Do Turtle Shells Peel?
We are often asked if it is normal for turtle shells to peel. Yes it is very common for the shells of many water turtle species to peel periodically. Look at Rusty, a male midland painted turtle. Rusty has the the frizzes.
A turtle shell is bone. A shell is not just one big bone but rather many bones joined tightly together. The shell bones are covered by horny plates call scutes. The scutes do not correspond to the individual bones. It is the scutes that are replaced from underneath shedding the outer layers.
Peeling is a cleaning process most common to turtles that frequently bask. Basking in the sun is a means of raising the turtle's temperature. Anything on the turtle's shell like algae reduces the turtle's ability to absorb heat and slows the turtle in water. Peeling sheds the dirty layer exposing a fresh clean layer of scutes. When Emily our Florida red-bellied turtle came to live with us, she was covered with algae. It took some work she did not appreciate to get her clean.
Other sources of contamination removed be peeling are oils and fats. Vegetable oils or scum result from decaying plants, pollen, etc. Fats may come from dead animals the turtles were feeding on. These substances float on the water and coat the turtles as they exit and enter the water. This is common where wind blown scums collect at the edges of bodies of water which are also places turtles frequent. Fats may also come from food we feed our turtles like canned dog food.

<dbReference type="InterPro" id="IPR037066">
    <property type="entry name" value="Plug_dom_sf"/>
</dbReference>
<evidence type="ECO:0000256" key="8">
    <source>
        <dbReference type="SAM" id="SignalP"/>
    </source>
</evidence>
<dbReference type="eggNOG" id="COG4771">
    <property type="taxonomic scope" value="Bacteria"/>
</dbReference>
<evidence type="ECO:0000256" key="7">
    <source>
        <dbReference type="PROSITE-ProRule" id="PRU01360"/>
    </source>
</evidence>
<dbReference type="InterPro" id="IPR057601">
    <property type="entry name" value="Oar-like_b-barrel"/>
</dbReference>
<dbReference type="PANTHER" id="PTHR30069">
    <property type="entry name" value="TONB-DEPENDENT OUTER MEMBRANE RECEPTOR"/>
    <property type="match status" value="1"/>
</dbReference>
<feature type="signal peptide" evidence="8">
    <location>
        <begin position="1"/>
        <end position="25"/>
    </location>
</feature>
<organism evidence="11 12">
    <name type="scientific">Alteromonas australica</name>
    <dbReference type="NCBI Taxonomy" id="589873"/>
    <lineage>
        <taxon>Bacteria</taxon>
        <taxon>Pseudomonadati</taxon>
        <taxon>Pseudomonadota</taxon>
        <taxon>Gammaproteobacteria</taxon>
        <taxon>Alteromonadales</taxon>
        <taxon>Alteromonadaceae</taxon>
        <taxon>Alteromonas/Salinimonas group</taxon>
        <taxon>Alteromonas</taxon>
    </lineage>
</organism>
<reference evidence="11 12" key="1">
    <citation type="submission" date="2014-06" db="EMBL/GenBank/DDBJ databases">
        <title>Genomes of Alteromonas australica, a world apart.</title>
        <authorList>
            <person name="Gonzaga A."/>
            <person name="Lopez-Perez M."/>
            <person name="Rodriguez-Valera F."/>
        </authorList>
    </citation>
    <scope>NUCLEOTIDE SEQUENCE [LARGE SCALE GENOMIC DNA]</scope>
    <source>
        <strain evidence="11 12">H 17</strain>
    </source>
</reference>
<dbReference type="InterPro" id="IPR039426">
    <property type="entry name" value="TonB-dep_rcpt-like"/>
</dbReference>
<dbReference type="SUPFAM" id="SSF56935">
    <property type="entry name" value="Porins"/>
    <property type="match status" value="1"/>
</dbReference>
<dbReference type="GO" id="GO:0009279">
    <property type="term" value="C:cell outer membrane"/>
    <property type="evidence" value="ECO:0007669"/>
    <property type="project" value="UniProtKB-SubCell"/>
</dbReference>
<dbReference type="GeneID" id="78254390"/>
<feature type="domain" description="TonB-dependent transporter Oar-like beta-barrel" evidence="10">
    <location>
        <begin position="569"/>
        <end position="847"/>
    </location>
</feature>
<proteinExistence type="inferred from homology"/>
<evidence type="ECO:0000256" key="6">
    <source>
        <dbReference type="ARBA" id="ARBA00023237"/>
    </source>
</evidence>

Peeling may occur any time of the year. Some turtles may begin peeling about the time they enter hibernation. Then in the spring when they emerge and bask they peel big time. We call this "the frizzes". Rapid growth also causes peeling.
Peeling is not as common among turtles who do not bask frequently like snapping turtles and musk turtles. They are often covered with algae.
There is no harm in pulling the peeling scutes off a turtle as long as they come off easily. Scutes not peeling because of tightly adhering algae can be eased off with a knife blade.
Turtles like box turtles do not normally peel. However, they may peel as part of a healing process. Scutes may also regenerate where they were lost by accident or injury. Scutes may also be scratched or worn off by repeated scrapping over rough rocks. If this happens to our turtles, we change the rocks.
If we see bone exposed by injury or wear, we treat it like a wound. Common antiseptics in your medicine cabinet are appropriate. We like to coat the exposed bone with "New Skin" which is an antiseptic that goes on like nail polish. We take the one from the medicine cabinet for the turtles and get a new one for ourselves.
Peeling turtle skin is not common and does not normally occur as a shell peels. Shedding skin may be caused by over soaking in water, too much vitamin A, or fungal infections. We investigate and treat if necessary.
We can not say that turtles are aware of the peeling or whether they are bothered by it. We can only imagine that they feel better after the peeling scutes fall off. They do not appear to appreciate our pulling them off.
Some of the scutes can be quit thick like the scutes on the plastron of Ribbit our yellow-bellied slider.
So if your turtle gets the frizzes it is probably normal. Have fun picking off the scutes or picking the scutes out of your aquarium.
We hope you enjoyed our behind-the-scenes tour. Come back again.
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